You've witnessed it. There's the consultant who heard that a certain sample size was good, and went on to use it for everything. And the engineer whose attraction to the elegance of linear models led to myriad elaborate data transformations in the name of linearization. Analysts who grumble during seminars, pooh-poohing any suggestion that new techniques have value.
In dating, there may be good reasons to stick with just one special someone, but in data analysis, it's ridiculous.
I'm not suggesting that you dump your favorites. But it's not uncommon to get so comfortable with certain tools or techniques that you use them out of habit, without giving much thought to whether that comfortable approach is really the best fit for your needs. Smart and experienced analysts are sometimes spotted using methods that are not right for the data in question.
You may have heard about the Netflix Prize: The video rental and streaming giant offered a $1 million bounty for a better model to predict movie ratings. One thing about that competition grabbed my attention -- one that I've not heard anyone else mention.
Netflix movie ratings are star ratings -- one star for a movie you detest, five for a movie you adore. These ratings are ordinal (suitable for ranking but not for adding, dividing, and so on). Yet the metric used to judge the competitors (root mean square error) isn't appropriate for ordinal metrics. This is a fact stated in thousands of textbooks, though often ignored in practice.
People treat ordinal ratings as ratio variables (variables you can use in numeric calculations) all the time. I'm no purist. If it works for them, it's usually OK with me. But that's acceptable when a rough solution is good enough, not when your corporate lifeblood depends on it. Not when you employ a staff of analysts. Not when you're offering a million-dollar bounty for a better model.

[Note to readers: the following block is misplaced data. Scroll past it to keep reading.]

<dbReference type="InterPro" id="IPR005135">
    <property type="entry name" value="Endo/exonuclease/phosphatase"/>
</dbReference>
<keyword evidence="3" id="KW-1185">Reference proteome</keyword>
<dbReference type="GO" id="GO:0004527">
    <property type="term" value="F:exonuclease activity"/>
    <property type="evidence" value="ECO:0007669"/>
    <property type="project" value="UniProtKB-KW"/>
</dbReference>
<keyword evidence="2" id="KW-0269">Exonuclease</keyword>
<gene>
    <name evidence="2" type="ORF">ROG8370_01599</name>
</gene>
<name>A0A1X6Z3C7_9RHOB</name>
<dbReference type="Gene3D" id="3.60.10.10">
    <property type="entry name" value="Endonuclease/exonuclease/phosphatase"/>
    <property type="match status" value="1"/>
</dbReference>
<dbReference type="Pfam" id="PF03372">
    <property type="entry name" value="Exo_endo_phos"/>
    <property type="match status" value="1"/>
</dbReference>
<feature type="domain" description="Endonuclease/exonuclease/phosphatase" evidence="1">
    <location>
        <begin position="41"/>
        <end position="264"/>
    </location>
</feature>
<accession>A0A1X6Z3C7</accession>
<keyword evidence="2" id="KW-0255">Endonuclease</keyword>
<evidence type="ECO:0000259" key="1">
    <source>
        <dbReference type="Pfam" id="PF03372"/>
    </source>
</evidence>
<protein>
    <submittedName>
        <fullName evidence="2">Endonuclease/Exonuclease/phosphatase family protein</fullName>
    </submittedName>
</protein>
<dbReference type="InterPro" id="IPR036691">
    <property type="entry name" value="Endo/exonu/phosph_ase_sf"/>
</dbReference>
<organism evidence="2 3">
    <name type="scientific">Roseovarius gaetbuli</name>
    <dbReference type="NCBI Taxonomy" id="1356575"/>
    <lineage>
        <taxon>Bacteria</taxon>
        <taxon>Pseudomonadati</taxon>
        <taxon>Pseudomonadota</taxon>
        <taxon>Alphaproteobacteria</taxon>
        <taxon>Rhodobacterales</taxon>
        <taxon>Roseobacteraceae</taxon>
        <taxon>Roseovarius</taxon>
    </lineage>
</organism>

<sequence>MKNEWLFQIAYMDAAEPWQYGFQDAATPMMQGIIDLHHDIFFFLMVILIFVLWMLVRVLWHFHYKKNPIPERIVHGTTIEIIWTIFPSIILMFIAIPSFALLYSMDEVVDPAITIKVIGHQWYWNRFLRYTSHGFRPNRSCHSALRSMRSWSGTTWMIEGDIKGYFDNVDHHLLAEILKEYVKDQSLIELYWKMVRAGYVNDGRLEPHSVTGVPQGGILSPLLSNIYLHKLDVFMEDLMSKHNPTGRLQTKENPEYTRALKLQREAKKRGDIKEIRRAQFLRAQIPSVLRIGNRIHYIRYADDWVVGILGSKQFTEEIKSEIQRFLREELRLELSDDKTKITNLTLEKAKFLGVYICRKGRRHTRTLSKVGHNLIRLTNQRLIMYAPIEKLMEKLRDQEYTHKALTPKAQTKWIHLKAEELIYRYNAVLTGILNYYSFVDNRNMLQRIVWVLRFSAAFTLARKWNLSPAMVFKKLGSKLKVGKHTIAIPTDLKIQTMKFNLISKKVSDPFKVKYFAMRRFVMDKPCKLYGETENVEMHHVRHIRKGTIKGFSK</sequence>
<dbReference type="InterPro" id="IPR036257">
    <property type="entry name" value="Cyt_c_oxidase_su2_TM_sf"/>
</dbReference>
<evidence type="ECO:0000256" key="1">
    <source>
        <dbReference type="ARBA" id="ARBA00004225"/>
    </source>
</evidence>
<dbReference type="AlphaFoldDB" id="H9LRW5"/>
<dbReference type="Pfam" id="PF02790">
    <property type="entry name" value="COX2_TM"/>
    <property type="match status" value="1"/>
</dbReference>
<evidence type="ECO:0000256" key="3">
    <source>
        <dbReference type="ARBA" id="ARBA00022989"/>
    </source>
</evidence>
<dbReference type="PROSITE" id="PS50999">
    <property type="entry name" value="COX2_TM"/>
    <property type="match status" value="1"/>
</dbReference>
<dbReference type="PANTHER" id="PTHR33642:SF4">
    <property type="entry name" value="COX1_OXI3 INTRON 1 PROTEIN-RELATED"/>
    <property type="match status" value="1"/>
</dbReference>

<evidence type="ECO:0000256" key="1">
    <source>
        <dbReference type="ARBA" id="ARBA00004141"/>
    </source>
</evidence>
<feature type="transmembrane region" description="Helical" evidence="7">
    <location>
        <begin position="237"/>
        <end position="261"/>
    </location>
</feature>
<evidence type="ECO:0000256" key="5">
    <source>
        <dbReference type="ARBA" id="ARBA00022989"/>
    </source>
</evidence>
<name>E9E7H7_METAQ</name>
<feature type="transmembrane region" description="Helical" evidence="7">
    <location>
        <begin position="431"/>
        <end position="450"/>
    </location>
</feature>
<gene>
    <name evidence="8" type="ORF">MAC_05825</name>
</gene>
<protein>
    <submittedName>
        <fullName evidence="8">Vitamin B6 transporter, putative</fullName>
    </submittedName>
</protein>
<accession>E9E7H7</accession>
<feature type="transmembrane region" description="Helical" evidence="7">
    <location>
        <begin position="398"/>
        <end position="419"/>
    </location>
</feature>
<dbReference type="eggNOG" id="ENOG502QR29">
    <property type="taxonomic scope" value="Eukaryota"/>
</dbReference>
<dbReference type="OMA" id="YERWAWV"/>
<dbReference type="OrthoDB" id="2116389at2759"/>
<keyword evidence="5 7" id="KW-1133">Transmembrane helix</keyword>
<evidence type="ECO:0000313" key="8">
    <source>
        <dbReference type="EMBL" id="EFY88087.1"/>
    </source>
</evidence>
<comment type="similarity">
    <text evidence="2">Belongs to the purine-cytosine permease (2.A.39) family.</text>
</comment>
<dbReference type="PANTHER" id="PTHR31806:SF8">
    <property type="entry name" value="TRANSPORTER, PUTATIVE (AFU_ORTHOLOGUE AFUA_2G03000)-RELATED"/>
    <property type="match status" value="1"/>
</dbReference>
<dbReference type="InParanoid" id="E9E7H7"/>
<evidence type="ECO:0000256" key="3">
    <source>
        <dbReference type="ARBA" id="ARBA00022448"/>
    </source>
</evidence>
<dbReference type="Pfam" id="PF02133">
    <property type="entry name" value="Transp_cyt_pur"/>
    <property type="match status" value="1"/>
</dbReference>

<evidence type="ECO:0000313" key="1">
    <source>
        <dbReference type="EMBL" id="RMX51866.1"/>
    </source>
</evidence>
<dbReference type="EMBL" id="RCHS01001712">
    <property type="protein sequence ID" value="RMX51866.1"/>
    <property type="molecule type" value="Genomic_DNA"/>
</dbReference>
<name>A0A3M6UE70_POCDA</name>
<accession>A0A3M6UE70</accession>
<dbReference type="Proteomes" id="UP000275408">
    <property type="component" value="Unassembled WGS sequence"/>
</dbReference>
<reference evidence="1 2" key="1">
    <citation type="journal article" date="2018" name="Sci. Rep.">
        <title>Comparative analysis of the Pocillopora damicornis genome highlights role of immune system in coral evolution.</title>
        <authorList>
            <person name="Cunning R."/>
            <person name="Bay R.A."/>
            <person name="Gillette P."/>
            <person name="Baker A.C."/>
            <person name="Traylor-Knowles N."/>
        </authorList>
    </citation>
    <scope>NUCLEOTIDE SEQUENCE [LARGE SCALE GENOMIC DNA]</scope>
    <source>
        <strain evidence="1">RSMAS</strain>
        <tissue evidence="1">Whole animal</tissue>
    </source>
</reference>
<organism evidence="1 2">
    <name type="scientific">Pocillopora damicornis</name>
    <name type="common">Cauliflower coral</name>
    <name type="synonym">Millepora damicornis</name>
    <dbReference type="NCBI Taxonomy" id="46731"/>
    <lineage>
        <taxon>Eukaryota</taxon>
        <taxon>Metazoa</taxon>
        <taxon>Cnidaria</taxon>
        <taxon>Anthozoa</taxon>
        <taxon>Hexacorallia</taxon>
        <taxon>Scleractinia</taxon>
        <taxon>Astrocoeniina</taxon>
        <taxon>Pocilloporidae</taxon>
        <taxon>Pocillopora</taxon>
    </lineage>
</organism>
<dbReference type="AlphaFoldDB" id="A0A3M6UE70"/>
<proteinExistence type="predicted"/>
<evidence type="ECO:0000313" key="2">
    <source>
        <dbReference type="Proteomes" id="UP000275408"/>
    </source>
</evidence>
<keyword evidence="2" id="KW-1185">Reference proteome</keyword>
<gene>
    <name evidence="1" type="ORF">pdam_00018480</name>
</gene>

Think it over. Does the method you're using really fit the application? You just might find an alternative that gives better results, more defensible results, results that can give you a competitive edge. Want to learn some new tricks? Get a fresh point of view by researching how professionals in fields other than your own approach problems similar to yours. Attend a new conference, or just search online for presentations that many speakers post on conference sites or sharing sites (such as SlideShare). Even YouTube has some thought-provoking content on data analysis.
Today, give some thought to whether you might be using some methods due to habit instead of for better reasons. Is it time for you to play the field with some new analytic methods?